Instead of challenging Rep. Dave Brat, R-7th, for his seat, Henrico Sheriff Mike Wade has decided to run for Congress in the adjacent 4th District.
The newly configured 4th is now set to include Richmond and Petersburg.
“I’m going to run in the 4th instead of the 7th,” Wade, 60, said in an interview Wednesday.
“Opportunities like this don’t come up all time,” the Republican said. “Congress is something I’ve always wanted to do.”
Wade said his interest in a congressional run is an extension of his desire to “do something about mental health and substance abuse,” adding that he also has ideas for reforms in the criminal justice and corrections system.
Wade had filed with the Federal Elections Commission to challenge Brat, the freshman congressman who took office last year after his historic 2014 upset of House Majority Leader Eric Cantor in a GOP primary.
But Wade said his efforts were complicated by uncertainty over congressional redistricting, as well as the possibility that Rep. J. Randy Forbes, R-4th, could enter the 7th District primary race in a reconfigured district.
“I never really officially announced because of Randy Forbes,” Wade said.
Now that Forbes has decided to run in the 2nd District, where Rep. Scott Rigell is not seeking re-election, Wade thought a better opportunity lay in the reconfigured 4th, where there is currently no announced Republican candidate.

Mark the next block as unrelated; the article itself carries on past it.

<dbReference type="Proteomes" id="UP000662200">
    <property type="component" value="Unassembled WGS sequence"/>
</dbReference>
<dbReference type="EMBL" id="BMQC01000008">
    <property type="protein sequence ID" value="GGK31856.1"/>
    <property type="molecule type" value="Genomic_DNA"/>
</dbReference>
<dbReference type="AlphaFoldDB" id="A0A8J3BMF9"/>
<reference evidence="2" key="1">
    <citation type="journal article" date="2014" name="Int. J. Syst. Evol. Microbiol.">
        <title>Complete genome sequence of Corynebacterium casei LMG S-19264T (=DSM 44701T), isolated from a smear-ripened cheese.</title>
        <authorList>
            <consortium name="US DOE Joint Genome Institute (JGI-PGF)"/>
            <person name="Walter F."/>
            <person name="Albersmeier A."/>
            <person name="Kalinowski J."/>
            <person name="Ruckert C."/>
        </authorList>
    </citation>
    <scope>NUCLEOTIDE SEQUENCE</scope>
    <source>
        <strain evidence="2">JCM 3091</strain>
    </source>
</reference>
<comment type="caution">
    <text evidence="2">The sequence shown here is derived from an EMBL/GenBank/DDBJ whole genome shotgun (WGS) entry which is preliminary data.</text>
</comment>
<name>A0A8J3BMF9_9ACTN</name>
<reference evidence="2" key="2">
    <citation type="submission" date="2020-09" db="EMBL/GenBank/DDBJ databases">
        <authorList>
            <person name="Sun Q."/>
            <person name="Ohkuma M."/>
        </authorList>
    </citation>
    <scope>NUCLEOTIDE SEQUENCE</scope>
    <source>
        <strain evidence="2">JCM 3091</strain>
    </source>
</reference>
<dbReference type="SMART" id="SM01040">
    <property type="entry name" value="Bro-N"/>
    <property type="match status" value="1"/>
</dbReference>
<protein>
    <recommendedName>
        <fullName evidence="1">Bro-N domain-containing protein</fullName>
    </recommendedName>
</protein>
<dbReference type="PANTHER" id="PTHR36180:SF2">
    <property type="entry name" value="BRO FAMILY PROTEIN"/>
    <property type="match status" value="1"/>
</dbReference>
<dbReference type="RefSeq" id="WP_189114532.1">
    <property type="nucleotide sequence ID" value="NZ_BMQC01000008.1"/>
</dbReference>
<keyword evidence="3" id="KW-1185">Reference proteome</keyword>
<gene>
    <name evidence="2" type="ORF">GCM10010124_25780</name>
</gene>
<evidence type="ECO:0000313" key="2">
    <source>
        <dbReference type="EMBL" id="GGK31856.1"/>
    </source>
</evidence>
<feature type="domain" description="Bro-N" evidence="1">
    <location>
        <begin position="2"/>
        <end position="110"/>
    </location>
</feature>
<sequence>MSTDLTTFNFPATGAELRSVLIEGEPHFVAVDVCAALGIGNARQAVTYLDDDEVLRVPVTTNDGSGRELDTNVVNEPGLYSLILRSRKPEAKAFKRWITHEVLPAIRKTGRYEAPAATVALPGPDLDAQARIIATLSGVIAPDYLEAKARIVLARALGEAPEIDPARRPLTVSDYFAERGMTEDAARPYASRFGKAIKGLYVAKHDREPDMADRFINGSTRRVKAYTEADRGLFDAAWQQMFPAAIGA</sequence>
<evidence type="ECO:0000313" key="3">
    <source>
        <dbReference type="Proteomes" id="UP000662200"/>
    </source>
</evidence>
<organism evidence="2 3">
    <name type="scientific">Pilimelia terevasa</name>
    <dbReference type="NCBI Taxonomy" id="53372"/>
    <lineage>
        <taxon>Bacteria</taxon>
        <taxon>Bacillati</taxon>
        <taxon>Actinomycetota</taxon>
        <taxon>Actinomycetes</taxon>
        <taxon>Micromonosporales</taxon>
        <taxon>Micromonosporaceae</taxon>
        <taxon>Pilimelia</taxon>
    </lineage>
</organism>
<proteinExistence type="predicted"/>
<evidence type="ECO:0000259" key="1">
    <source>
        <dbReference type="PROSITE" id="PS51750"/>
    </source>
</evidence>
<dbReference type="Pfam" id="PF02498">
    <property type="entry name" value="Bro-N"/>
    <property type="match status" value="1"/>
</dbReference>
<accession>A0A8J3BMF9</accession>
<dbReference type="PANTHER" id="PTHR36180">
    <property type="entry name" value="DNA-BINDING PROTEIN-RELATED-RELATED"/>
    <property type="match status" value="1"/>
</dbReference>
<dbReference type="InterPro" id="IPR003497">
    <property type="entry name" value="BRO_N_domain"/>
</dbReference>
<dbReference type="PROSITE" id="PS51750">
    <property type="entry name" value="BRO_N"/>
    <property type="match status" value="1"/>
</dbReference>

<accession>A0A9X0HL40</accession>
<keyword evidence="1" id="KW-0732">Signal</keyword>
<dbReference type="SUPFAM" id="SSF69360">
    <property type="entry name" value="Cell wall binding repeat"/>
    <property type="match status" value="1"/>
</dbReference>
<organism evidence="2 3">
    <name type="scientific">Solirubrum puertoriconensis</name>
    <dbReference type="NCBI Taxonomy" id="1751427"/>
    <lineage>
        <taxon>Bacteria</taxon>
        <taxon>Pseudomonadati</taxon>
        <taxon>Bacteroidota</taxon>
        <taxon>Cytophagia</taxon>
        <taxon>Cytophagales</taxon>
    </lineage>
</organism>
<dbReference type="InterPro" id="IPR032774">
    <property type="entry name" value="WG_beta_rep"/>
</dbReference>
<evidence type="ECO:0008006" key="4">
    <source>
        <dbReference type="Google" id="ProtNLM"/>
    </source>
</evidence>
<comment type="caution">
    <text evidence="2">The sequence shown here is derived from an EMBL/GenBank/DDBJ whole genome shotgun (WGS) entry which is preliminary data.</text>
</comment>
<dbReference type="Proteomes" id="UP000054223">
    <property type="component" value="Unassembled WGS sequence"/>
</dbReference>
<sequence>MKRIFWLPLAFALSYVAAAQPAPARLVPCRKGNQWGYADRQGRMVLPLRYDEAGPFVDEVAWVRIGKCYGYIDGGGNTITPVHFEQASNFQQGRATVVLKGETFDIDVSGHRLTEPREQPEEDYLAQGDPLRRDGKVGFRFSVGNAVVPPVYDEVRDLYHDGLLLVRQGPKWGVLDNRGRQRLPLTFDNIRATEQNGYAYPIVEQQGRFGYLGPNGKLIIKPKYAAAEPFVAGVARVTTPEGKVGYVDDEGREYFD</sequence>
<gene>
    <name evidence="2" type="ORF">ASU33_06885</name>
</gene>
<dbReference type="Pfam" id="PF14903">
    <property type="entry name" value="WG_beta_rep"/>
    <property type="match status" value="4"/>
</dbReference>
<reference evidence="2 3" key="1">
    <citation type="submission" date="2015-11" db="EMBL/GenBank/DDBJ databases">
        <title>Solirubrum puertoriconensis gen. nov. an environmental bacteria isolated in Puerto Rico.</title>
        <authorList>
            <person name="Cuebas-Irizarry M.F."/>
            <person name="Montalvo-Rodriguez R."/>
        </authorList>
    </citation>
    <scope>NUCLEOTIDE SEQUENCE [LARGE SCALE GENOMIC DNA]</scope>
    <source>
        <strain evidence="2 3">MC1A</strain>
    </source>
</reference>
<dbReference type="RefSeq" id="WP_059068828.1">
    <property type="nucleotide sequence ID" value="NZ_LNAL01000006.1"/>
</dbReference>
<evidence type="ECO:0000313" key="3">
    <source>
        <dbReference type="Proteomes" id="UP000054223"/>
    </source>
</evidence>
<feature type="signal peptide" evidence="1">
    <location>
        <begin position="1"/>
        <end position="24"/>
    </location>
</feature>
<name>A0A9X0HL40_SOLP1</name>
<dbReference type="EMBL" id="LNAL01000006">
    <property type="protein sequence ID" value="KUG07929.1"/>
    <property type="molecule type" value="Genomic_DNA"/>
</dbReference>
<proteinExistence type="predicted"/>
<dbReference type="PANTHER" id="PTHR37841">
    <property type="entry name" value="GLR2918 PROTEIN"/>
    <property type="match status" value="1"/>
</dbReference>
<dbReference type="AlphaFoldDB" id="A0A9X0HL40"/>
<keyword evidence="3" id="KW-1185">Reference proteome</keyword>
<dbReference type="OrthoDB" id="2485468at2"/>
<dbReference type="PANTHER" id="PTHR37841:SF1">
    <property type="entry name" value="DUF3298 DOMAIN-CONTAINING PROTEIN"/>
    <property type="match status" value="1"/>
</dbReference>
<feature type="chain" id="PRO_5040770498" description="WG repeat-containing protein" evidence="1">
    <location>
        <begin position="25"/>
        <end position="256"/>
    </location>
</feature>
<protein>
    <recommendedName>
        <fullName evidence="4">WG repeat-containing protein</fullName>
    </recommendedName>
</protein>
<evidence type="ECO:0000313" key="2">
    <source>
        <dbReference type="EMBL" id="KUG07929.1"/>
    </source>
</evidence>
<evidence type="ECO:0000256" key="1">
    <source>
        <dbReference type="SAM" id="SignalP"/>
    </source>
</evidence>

State Sen. A. Donald McEachin, D-Henrico, filed with the FEC to run for the 4th District seat on Friday.
The district’s newly configured boundaries, which take effect in January 2017, favor Democrats to win the seat.
A three-judge panel on Jan. 7 imposed the map with the new Virginia congressional districts that candidates will run in this fall. The judges redrew the 3rd and 4th districts — and made lesser changes in the 1st, 2nd and 7th districts.
The judges imposed the new map in order to fix what they found to be a constitutional flaw with the 3rd District, represented by Rep. Robert C. “Bobby” Scott. The judges found that, in 2012, Virginia legislators packed too many additional blacks into the 3rd District, diluting their influence in surrounding districts.
Republicans currently hold eight of Virginia’s 11 U.S. House seats.
On Tuesday, Wade called Brat to inform him of his plans. He also said he filed to run in the 4th District.
While Wade lives in the 7th District, he is no stranger to the 4th District. He grew up in Ginter Park and still attends St. Paul’s Church in North Side.
The sheriff, who has spent nearly 42 years in public service, said he has no illusions that winning in the 4th District will be any easier than challenging Brat in a party primary.
“It will be tough, but I have a message that will reach out to the people, and I think I would do well,” he said.
Candidates must submit 1,500 signatures by March 31 to qualify for the primary. Wade said he will announce supporters and more details about his campaign in the coming days.